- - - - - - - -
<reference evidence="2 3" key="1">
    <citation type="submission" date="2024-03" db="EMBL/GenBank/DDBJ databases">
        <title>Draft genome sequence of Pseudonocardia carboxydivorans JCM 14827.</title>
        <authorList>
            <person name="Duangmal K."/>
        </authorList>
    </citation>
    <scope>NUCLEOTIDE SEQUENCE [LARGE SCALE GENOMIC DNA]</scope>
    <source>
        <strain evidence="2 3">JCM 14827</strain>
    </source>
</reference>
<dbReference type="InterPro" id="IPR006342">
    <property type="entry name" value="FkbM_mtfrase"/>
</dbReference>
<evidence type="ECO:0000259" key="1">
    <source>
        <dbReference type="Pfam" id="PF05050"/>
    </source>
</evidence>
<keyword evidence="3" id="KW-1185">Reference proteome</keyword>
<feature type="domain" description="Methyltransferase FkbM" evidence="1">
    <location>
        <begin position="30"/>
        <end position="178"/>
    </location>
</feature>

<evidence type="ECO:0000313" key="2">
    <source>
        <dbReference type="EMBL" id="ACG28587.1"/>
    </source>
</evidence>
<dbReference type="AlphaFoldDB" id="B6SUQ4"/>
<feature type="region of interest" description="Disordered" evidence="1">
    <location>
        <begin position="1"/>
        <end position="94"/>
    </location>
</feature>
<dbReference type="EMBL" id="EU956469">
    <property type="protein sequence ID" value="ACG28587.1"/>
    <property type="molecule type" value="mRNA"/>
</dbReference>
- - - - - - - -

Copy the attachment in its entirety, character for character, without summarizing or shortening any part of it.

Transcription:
<reference evidence="2 3" key="1">
    <citation type="submission" date="2024-03" db="EMBL/GenBank/DDBJ databases">
        <title>Draft genome sequence of Pseudonocardia carboxydivorans JCM 14827.</title>
        <authorList>
            <person name="Duangmal K."/>
        </authorList>
    </citation>
    <scope>NUCLEOTIDE SEQUENCE [LARGE SCALE GENOMIC DNA]</scope>
    <source>
        <strain evidence="2 3">JCM 14827</strain>
    </source>
</reference>
<dbReference type="InterPro" id="IPR006342">
    <property type="entry name" value="FkbM_mtfrase"/>
</dbReference>
<evidence type="ECO:0000259" key="1">
    <source>
        <dbReference type="Pfam" id="PF05050"/>
    </source>
</evidence>
<keyword evidence="3" id="KW-1185">Reference proteome</keyword>
<feature type="domain" description="Methyltransferase FkbM" evidence="1">
    <location>
        <begin position="30"/>
        <end position="178"/>
    </location>
</feature>

<evidence type="ECO:0000313" key="2">
    <source>
        <dbReference type="EMBL" id="ACG28587.1"/>
    </source>
</evidence>
<dbReference type="AlphaFoldDB" id="B6SUQ4"/>
<feature type="region of interest" description="Disordered" evidence="1">
    <location>
        <begin position="1"/>
        <end position="94"/>
    </location>
</feature>
<dbReference type="EMBL" id="EU956469">
    <property type="protein sequence ID" value="ACG28587.1"/>
    <property type="molecule type" value="mRNA"/>
</dbReference>